New Orleans, LA — Sonia R. Lelii reported for eWEEK: Compaq Computer Corp. has no doubts about what will be the lynchpin technology in storage in coming months: software. “It is going to the be the key differentiator, and it will probably be the only differentiator,” said Mark Lewis, who took the reins this week from Howard Elias as vice president and general manager of Compaq’s Enterprise Storage Group. “We are going to be focusing on two areas. The first is service providers and the other is software.”
While the Houston-based company is in the midst of a price war to sell off a backlog of PCs as a result of sluggish holiday sales, executives in Compaq’s Enterprise Storage Group are feeling upbeat about their position. They are the No. 2 supplier worldwide of disk storage systems as well as the No. 2 supplier in overall revenue, according to preliminary 2000 figures from IDC in Framingham, Mass.
“We are doing phenomenally well,” Lewis said in an interview at Compaq’s [email protected] 2001 Storage Conference here. “You won’t see any radical (change in direction) from me because I, and a few others, created this strategy. We’ve built a strong strategy.”
Among the key points of Compaq’s storage strategy are an emphasis on open SANs (storage area networks) and developing management software for storage so IT managers can efficiently handle the mountains of data stockpiled as a result of the Internet. Compaq (NYSE: CPQ) is in the process of developing VersaStor, intelligent software that essentially creates logical pools of storage capacity from the physical disk drives.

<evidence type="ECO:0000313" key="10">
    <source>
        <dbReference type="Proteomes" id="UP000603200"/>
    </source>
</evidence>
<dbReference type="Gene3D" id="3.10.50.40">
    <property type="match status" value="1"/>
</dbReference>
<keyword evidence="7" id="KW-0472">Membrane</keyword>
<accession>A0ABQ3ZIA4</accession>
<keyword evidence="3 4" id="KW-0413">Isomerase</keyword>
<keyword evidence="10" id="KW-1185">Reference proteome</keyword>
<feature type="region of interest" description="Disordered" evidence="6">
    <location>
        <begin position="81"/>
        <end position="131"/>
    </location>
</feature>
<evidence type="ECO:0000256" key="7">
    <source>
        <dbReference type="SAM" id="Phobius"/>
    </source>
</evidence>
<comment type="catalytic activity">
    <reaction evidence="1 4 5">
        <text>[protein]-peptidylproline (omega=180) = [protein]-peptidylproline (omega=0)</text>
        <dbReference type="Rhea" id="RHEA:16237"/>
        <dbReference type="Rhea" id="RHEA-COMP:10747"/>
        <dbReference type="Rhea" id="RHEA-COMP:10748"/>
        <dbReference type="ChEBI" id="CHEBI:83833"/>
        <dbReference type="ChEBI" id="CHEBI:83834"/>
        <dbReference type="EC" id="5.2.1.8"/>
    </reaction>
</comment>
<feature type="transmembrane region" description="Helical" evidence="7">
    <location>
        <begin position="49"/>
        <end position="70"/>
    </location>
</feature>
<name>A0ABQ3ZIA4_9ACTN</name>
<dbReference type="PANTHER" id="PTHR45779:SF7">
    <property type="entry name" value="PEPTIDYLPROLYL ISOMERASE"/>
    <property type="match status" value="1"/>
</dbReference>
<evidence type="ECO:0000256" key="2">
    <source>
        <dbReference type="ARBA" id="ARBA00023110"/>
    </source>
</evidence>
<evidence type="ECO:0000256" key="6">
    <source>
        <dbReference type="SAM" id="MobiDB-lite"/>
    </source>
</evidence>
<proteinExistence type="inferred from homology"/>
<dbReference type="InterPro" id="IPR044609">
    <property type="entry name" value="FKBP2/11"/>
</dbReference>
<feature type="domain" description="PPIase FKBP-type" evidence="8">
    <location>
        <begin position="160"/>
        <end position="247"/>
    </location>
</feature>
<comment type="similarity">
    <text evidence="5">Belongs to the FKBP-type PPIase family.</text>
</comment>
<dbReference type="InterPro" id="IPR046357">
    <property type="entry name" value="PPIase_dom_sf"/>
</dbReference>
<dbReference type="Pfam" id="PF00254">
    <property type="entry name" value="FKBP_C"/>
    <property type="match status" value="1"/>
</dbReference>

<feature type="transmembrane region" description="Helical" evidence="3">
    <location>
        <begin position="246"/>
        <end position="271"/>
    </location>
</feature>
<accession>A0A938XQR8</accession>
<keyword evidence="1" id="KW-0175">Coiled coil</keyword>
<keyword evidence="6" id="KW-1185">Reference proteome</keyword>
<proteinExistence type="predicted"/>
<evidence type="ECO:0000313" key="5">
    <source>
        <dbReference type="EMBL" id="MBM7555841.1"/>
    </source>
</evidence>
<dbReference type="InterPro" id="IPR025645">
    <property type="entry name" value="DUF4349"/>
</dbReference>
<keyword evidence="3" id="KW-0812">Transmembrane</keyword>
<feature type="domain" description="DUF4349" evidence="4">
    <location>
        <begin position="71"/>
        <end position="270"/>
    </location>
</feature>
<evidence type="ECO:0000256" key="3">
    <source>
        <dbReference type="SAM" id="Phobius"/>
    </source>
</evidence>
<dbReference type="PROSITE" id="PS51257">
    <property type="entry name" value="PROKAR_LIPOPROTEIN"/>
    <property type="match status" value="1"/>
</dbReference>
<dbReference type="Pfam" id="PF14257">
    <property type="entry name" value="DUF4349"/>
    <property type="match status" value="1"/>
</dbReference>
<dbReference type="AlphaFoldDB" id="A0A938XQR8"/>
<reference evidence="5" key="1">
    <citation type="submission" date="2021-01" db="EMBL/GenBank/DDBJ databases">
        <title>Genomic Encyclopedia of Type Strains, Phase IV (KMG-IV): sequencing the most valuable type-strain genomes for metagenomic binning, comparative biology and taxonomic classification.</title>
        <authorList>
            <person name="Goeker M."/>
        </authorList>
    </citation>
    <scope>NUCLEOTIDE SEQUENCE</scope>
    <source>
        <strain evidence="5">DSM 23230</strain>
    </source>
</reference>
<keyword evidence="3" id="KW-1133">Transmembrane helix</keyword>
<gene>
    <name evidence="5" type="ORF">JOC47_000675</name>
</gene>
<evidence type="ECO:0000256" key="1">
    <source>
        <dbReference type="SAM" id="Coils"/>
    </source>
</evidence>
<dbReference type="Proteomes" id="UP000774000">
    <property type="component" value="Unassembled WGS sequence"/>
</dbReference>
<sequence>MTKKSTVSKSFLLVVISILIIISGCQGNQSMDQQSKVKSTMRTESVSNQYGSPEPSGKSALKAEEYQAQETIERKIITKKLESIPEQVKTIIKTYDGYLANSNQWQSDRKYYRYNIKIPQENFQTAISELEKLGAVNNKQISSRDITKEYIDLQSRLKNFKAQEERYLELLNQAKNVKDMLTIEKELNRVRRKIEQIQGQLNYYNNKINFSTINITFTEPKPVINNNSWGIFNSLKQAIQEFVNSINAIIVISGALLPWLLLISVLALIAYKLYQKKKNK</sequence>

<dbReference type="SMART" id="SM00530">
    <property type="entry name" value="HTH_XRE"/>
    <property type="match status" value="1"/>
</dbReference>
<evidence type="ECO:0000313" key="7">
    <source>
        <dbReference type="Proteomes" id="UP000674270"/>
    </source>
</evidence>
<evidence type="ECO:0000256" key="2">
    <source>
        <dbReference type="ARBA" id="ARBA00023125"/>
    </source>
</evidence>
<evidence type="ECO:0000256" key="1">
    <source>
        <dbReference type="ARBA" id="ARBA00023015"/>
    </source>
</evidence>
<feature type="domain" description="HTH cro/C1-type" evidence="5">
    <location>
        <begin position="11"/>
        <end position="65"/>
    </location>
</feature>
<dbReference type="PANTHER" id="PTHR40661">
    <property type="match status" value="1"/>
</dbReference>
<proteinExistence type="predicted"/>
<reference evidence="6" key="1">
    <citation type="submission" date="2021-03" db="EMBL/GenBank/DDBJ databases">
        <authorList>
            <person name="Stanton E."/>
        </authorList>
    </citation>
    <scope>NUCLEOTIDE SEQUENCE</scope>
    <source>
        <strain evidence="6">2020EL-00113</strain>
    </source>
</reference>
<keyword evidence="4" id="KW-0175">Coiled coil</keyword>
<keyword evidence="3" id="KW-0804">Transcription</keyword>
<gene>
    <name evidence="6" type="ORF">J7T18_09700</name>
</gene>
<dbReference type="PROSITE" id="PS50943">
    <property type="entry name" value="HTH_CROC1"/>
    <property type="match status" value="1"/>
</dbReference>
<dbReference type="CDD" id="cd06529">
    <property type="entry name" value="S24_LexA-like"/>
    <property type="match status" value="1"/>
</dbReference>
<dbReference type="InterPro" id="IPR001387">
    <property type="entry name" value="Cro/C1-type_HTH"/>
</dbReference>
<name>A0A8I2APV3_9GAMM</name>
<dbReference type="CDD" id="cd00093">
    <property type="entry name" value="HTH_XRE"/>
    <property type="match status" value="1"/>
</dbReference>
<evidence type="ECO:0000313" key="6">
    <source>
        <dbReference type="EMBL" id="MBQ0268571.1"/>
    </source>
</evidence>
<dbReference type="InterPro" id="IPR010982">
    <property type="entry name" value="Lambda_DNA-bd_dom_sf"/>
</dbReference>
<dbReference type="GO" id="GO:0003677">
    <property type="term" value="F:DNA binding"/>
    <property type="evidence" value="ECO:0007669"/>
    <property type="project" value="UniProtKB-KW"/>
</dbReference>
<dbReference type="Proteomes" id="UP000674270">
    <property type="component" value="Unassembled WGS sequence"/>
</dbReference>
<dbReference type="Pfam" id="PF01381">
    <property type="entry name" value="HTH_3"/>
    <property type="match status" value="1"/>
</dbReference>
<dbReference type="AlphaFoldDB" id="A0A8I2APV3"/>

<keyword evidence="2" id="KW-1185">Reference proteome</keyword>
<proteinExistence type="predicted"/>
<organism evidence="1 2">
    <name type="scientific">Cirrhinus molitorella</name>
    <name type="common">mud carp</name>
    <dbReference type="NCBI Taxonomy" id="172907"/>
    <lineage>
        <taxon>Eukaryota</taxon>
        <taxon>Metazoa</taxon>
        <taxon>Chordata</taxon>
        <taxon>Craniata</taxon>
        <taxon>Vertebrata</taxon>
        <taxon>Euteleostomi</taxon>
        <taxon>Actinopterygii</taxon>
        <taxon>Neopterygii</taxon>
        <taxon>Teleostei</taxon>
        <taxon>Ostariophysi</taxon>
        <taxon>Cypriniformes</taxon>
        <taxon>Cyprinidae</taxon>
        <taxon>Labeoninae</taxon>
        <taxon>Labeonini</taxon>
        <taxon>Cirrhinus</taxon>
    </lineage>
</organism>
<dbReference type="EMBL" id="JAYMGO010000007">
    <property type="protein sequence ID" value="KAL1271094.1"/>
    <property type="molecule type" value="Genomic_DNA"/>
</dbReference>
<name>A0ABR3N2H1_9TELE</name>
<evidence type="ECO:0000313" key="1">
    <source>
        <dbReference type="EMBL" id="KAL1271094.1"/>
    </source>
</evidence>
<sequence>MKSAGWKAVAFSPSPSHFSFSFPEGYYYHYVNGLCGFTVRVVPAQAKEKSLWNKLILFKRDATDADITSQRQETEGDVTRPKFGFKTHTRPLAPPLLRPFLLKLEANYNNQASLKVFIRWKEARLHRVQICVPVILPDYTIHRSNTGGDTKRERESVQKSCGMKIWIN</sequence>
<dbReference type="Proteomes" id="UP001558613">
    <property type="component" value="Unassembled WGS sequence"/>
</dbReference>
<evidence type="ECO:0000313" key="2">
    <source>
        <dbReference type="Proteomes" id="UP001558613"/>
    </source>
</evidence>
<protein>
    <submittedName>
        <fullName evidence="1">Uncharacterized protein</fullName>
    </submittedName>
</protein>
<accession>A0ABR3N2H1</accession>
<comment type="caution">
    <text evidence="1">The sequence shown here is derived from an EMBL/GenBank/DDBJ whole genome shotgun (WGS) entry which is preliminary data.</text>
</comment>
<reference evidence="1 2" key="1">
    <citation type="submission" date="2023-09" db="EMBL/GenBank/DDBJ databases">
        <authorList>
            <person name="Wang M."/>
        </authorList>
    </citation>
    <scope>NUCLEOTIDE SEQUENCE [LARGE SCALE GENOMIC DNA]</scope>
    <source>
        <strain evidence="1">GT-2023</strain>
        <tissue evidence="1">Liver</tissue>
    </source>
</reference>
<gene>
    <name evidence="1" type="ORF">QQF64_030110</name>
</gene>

Last year, Compaq entered a formal partnership with IBM (NYSE: IBM), in which the two companies will be sharing and selling each other’s storage technology. Compaq sees this as a way to double its sales force and as an opportunity to build interoperability between the companies’ storage systems. On Monday, Compaq will announce its StorageWorks SAN topology roadmap, which includes increasing the number of switches–from four to 20–and ports–from 52 to 300–that its technology supports so that IT managers can cross-link more SAN islands together using Brocade Communications Inc.’s switches.
Compaq is reselling IBM’s Enterprise Storage Server (also known as Shark) and has changed its name to the StorageWorks Centralized Shared Storage (or CSS) 2105. The device will be available for volume shipments starting next week, and it already has demonstrated interoperability with Compaq’s storage device, the Modular Array 8000, Compaq officials said.
Free hardware eventually?
In other storage news, the company has allocated $100 million in capital investment this year to storage-related companies, compared with $50 million last year. The money will be used in deals similar to the $20 million investment in HighGround Systems Inc., which recently was bought by Sun Microsystems Inc.
Lewis said the $100 million “is purely external. It is equity investment in outside companies. In some cases, we like the technology but we don’t see it relating to Compaq’s strategy. In other cases, we partner with the company like we did with HighGround.”
The other area in which Compaq is building its storage foundation is storage-management software. Company officials are looking to double their number of software developers from 200 to 400 this year. Lewis said storage hardware is getting cheaper as the price per megabyte drops and disk drives become faster.
“Eventually, the hardware is going to be free,” Lewis said. “The cost per megabyte is going to be so small it won’t be a factor because you will get capacity and it will be virtually free. In terms of value, it is going to move into the software. The percentage of money spent in storage software will be a lot higher.”